But seriously, if you really are in this situation and you think it is a good idea to reg it, then contact me and I wi ll reg it for you. Once I get the money from the company, I will give you 50%. Mwaaaahaahahaa!!!!!..

Comment #18

Hehe... This is the kind of thing I was thinking about....

But, seriously, the instance I am talking about involves a HostGator that is not a trademark, it is basically an acronym added to a word, so it could really mean anything. So, obviously, the HostGator on it's own is not worth anything, but the fact that a company would tell another company that it is doing business with the domain, but then not have it registered is really careless, as far as I am concerned. They have spent considerable time and effort getting ready for this project so it is very important to them, but the mistake of not registering the HostGator could prove costly. I am in no position to tell them, so that isn't going to happen, so I am just going to wait and see what happens... I just can't understand how they could be so careless.....

Comment #19

For the same reason McDonalds Inc. didn’t register ten years ago...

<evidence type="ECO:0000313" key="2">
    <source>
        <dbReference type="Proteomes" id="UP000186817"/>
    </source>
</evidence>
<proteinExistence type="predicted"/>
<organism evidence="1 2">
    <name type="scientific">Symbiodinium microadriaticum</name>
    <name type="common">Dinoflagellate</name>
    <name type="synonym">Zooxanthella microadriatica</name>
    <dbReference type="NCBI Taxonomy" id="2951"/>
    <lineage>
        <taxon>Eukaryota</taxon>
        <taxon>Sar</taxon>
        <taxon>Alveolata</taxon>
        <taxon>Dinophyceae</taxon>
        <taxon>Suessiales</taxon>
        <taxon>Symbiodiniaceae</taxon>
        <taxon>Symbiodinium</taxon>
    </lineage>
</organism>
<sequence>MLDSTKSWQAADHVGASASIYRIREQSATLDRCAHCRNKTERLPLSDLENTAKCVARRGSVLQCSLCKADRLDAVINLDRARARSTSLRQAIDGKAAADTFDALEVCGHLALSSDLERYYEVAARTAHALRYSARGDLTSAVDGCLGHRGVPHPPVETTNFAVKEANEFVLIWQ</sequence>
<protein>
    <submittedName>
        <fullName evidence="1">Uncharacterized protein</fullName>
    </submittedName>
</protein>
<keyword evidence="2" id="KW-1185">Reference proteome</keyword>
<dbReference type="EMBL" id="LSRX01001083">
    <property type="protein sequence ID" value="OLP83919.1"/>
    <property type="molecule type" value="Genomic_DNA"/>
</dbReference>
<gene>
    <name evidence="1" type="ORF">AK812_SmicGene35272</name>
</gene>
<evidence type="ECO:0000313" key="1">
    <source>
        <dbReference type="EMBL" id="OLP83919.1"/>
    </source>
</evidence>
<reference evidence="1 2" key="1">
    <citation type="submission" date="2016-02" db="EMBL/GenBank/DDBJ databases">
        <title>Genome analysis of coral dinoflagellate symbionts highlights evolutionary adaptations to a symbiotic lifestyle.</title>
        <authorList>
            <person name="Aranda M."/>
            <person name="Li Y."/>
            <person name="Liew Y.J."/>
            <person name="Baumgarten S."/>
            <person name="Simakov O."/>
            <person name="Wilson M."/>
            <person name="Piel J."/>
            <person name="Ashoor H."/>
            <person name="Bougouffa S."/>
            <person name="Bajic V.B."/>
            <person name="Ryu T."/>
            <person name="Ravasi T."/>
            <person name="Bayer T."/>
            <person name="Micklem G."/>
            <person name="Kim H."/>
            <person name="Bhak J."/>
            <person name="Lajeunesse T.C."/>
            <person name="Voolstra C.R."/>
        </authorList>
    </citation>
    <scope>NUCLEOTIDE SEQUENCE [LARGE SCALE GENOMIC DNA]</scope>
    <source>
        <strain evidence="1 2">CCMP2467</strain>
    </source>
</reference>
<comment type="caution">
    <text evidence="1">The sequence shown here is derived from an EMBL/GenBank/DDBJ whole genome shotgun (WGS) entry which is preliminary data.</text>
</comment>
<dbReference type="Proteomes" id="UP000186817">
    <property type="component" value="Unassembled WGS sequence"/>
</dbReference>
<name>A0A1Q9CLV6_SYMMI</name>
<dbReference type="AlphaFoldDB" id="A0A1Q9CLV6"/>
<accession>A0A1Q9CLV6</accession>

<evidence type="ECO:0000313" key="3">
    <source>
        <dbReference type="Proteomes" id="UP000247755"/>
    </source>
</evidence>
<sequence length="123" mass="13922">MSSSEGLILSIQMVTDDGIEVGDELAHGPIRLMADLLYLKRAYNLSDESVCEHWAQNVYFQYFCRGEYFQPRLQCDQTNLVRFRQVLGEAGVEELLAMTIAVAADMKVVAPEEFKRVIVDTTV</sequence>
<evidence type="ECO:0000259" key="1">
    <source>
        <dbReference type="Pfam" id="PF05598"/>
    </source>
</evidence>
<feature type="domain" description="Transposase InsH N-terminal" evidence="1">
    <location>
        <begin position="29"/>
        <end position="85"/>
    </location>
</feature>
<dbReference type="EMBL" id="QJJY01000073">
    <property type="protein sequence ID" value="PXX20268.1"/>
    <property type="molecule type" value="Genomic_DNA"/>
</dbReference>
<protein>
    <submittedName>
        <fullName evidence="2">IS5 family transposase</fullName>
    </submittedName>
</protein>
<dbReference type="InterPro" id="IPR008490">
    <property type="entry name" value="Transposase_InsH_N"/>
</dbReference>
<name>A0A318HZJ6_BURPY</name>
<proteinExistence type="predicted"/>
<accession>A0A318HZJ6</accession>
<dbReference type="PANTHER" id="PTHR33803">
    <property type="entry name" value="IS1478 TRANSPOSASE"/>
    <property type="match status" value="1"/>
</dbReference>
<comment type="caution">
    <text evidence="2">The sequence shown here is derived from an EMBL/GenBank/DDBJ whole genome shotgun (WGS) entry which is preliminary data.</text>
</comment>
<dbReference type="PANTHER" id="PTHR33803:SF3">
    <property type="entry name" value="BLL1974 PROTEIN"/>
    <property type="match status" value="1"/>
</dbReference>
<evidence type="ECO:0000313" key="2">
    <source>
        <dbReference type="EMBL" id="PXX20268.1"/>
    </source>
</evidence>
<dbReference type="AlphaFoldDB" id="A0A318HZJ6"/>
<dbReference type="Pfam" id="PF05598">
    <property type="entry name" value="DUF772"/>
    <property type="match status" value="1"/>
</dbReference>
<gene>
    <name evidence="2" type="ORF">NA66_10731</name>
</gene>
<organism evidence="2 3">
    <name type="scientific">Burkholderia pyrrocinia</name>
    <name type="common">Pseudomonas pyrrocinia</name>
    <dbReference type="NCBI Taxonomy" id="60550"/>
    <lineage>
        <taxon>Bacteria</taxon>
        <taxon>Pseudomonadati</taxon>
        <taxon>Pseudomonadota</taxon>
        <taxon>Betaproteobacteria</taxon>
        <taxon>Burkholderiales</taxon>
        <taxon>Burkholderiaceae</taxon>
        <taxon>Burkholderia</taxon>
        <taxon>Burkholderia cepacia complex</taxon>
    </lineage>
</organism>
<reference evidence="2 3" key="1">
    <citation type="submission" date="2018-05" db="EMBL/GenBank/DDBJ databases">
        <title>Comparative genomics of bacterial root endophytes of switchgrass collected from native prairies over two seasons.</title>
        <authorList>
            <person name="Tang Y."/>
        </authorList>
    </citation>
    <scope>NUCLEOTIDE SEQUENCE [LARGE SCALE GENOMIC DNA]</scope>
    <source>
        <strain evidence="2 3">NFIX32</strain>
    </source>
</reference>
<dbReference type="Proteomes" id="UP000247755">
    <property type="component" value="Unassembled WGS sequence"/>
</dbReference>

Comment #20


So are you saying there is no alternate HostGator they could register that would work just as well should the original be regged before they get to it?.

Sounds like it could in fact be TMable. No that they TMed it, but even so, I would not touch it in your position especially..

POP Marketing may not be able to be TMed because POP is a popular akroynym for Point of Purchase and POP marketing is a industry used term..

AKZ Marketiing on the other hand could be TMed becasue AKZ is not a form of marketing or anything at all. It's just 3 letters. I could be wrong about this, though..

I think you may be losing too mych sleep over this. Yes, I agree, they are not too bright to not reg it right away, but I would just forget it if I were you. Unless you only get paid $10/hour, then I would consider it. After all, you can probably find another $10/hr job..